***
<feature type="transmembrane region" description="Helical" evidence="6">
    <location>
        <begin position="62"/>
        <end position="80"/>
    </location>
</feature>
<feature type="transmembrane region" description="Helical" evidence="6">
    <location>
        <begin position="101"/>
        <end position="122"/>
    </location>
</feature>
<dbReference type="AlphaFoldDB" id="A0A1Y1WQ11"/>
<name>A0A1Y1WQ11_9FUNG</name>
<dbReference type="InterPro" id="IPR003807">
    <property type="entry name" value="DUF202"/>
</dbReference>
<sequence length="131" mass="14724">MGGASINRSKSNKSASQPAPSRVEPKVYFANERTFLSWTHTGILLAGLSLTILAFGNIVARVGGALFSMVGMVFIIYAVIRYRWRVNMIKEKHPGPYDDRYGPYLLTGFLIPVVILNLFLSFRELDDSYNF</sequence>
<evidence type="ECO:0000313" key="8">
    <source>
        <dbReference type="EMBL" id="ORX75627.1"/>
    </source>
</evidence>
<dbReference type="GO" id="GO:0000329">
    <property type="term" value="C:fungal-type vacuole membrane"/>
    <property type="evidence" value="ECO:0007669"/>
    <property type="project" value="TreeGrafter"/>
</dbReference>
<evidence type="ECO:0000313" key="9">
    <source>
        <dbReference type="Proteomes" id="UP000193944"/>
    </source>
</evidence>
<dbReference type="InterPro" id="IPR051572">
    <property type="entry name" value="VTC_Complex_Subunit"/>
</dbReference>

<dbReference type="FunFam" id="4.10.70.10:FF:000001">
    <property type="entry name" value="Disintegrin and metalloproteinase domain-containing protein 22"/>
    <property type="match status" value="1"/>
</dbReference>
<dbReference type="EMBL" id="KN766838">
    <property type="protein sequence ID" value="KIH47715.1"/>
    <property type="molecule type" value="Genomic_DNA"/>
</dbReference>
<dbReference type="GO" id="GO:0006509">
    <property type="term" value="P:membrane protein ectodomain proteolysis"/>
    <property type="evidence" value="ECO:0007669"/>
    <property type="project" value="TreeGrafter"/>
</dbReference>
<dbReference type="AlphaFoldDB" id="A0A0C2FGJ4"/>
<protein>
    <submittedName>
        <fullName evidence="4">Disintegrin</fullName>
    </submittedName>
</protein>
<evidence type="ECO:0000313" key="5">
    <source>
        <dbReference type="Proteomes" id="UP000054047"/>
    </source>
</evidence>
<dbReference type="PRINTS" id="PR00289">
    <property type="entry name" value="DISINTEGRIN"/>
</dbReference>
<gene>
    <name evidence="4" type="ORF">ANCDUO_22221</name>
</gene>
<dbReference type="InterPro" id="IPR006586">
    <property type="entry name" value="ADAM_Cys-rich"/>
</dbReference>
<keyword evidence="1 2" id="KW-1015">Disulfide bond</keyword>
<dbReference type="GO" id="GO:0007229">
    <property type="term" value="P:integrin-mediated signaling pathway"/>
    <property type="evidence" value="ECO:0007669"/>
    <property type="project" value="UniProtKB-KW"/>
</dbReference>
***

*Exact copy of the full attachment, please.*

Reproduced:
<feature type="transmembrane region" description="Helical" evidence="6">
    <location>
        <begin position="62"/>
        <end position="80"/>
    </location>
</feature>
<feature type="transmembrane region" description="Helical" evidence="6">
    <location>
        <begin position="101"/>
        <end position="122"/>
    </location>
</feature>
<dbReference type="AlphaFoldDB" id="A0A1Y1WQ11"/>
<name>A0A1Y1WQ11_9FUNG</name>
<dbReference type="InterPro" id="IPR003807">
    <property type="entry name" value="DUF202"/>
</dbReference>
<sequence length="131" mass="14724">MGGASINRSKSNKSASQPAPSRVEPKVYFANERTFLSWTHTGILLAGLSLTILAFGNIVARVGGALFSMVGMVFIIYAVIRYRWRVNMIKEKHPGPYDDRYGPYLLTGFLIPVVILNLFLSFRELDDSYNF</sequence>
<evidence type="ECO:0000313" key="8">
    <source>
        <dbReference type="EMBL" id="ORX75627.1"/>
    </source>
</evidence>
<dbReference type="GO" id="GO:0000329">
    <property type="term" value="C:fungal-type vacuole membrane"/>
    <property type="evidence" value="ECO:0007669"/>
    <property type="project" value="TreeGrafter"/>
</dbReference>
<evidence type="ECO:0000313" key="9">
    <source>
        <dbReference type="Proteomes" id="UP000193944"/>
    </source>
</evidence>
<dbReference type="InterPro" id="IPR051572">
    <property type="entry name" value="VTC_Complex_Subunit"/>
</dbReference>

<dbReference type="FunFam" id="4.10.70.10:FF:000001">
    <property type="entry name" value="Disintegrin and metalloproteinase domain-containing protein 22"/>
    <property type="match status" value="1"/>
</dbReference>
<dbReference type="EMBL" id="KN766838">
    <property type="protein sequence ID" value="KIH47715.1"/>
    <property type="molecule type" value="Genomic_DNA"/>
</dbReference>
<dbReference type="GO" id="GO:0006509">
    <property type="term" value="P:membrane protein ectodomain proteolysis"/>
    <property type="evidence" value="ECO:0007669"/>
    <property type="project" value="TreeGrafter"/>
</dbReference>
<dbReference type="AlphaFoldDB" id="A0A0C2FGJ4"/>
<protein>
    <submittedName>
        <fullName evidence="4">Disintegrin</fullName>
    </submittedName>
</protein>
<evidence type="ECO:0000313" key="5">
    <source>
        <dbReference type="Proteomes" id="UP000054047"/>
    </source>
</evidence>
<dbReference type="PRINTS" id="PR00289">
    <property type="entry name" value="DISINTEGRIN"/>
</dbReference>
<gene>
    <name evidence="4" type="ORF">ANCDUO_22221</name>
</gene>
<dbReference type="InterPro" id="IPR006586">
    <property type="entry name" value="ADAM_Cys-rich"/>
</dbReference>
<keyword evidence="1 2" id="KW-1015">Disulfide bond</keyword>
<dbReference type="GO" id="GO:0007229">
    <property type="term" value="P:integrin-mediated signaling pathway"/>
    <property type="evidence" value="ECO:0007669"/>
    <property type="project" value="UniProtKB-KW"/>
</dbReference>